AUSTIN, Texas (CN) — The latest fight over education in Texas centers around higher education and ending tenure at public colleges and universities in the state to combat the teaching of critical race theory. After Republicans passed laws to limit teachers' capacity to discuss controversial topics in the classroom, professors are bracing themselves for a battle over what they call their academic freedom.
Academic freedom is the idea that professors, not school administrators or the government, have the authority to control what topics are discussed in the classroom. The goal is to expose students to concepts that they may otherwise have never been introduced to, including ones that are controversial or seen by some as dangerous.
On Feb. 14, the faculty council at the University of Texas at Austin voted to affirm its commitment to academic freedom in a resolution introduced by Andrea Gore, a professor of pharmacology and toxicology.
“State legislative proposals seeking to limit teaching and discussions of racism and related issues have been proposed and enacted in several states, including Texas,” the resolution read. “This resolution affirms the fundamental rights of faculty to academic freedom in its broadest sense, inclusive of research and teaching of race and gender theory.”
The resolution was spurred by actions taken by the Republican-controlled Texas Legislature last year, including the passage of two bills banning the teaching of critical race theory in schools and calling on school districts to remove books with “pornographic material." Critical race theory is a framework or lens often used in college classrooms to examine how inequalities persist through laws and institutions.
Educators, activists and Democratic lawmakers criticized state leaders, including Governor Greg Abbott and Lieutenant Governor Dan Patrick, both Republicans, for pushing a false narrative that critical race theory was being taught in Texas K-12 schools and for targeting books focused on the LGBT experience as pornographic.
After University of Texas faculty members voted 41-5 to approve the resolution, Patrick, a staunch Christian conservative who made banning critical race theory in the classroom a priority for the Texas Senate, set his sights on higher education.
In a Feb. 15 tweet, he said he “will not stand by and let looney Marxist UT professors poison the minds of young students with Critical Race Theory.”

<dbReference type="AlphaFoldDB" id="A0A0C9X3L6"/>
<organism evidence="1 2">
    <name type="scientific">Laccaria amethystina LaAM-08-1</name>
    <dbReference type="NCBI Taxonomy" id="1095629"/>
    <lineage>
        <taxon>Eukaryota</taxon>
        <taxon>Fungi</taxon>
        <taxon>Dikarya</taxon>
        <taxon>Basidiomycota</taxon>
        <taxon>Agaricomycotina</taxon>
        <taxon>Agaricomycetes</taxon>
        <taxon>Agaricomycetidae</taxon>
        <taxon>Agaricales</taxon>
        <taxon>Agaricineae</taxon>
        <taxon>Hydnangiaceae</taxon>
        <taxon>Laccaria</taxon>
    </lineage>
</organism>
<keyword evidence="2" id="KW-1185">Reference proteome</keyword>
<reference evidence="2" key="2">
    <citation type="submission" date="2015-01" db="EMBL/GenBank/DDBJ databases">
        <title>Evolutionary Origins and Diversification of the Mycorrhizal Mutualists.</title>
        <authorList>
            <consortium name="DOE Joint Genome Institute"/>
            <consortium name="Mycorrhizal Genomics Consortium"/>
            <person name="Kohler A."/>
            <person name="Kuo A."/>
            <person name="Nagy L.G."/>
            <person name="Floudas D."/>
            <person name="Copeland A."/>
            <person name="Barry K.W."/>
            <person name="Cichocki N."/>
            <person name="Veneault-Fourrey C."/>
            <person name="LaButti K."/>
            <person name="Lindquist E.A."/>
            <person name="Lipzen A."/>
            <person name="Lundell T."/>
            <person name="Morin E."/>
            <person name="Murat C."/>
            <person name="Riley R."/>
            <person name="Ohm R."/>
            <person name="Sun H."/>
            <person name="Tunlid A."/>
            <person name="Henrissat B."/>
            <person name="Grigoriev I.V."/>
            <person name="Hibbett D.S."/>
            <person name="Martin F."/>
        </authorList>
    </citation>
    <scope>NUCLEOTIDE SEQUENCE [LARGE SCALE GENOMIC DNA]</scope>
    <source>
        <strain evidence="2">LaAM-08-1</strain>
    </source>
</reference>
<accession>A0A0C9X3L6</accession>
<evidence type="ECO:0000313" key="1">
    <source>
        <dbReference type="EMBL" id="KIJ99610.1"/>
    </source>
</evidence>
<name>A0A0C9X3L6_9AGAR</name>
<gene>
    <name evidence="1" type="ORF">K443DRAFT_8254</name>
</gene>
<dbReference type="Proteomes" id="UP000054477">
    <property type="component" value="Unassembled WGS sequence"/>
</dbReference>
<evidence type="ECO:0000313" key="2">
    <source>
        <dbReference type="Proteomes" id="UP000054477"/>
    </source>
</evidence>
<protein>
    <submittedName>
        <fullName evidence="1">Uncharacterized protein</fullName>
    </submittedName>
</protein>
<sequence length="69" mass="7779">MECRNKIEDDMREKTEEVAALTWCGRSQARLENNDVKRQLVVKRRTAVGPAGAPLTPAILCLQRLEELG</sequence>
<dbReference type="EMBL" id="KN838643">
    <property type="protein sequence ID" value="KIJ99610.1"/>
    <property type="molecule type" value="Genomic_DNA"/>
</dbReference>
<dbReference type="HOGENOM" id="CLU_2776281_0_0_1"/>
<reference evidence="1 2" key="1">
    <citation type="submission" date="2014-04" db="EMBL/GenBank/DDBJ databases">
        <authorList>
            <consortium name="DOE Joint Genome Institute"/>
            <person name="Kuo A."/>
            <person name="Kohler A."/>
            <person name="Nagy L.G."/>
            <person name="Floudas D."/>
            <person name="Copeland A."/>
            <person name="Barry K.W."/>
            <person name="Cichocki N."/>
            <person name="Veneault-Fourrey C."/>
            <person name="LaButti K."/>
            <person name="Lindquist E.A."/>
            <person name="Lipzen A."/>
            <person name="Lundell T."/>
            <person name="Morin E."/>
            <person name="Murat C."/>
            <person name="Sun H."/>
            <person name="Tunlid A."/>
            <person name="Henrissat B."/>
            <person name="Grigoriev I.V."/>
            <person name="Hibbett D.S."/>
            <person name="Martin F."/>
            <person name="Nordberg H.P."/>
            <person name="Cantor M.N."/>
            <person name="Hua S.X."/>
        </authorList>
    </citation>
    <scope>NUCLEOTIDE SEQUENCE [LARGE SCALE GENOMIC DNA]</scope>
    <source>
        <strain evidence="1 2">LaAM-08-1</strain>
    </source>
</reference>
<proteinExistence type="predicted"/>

“We banned it in publicly funded K-12 schools and we will ban it in publicly funded higher ed,” Patrick wrote.
He echoed that sentiment at a Feb. 18 press conference in which he proposed to end tenure for all new hires, make teaching critical race theory cause to revoke the tenure of current professors and require annual performance reviews of all professors.
“Apparently, this small group of professors… do not understand that we in the legislature represent the people of Texas, we are the ones that distribute taxpayer dollars, we are the ones who pay their salaries… of course, we are going to have a say in what the curriculum is,” he said, adding that the professors who voted in favor of the resolution were trying to not be held accountable for what they teach and say in the classroom.
The lieutenant governor’s office did not respond to requests for comment.
Kate Huddleston, a staff attorney at the American Civil Liberties Union of Texas, described tenure as employment protection that allows professors to explore and teach about a wide range of ideas without fear of being fired for doing so.
“If you have that greater degree of protection then you can feel more assured that your work is protected from negative repercussions and employment decisions,” Huddleston said in an interview.
While tenure gives educators a higher level of protection in both teaching and research, a tenured professor can be removed if there is justifiable cause, such as displaying incompetence in their teaching duties.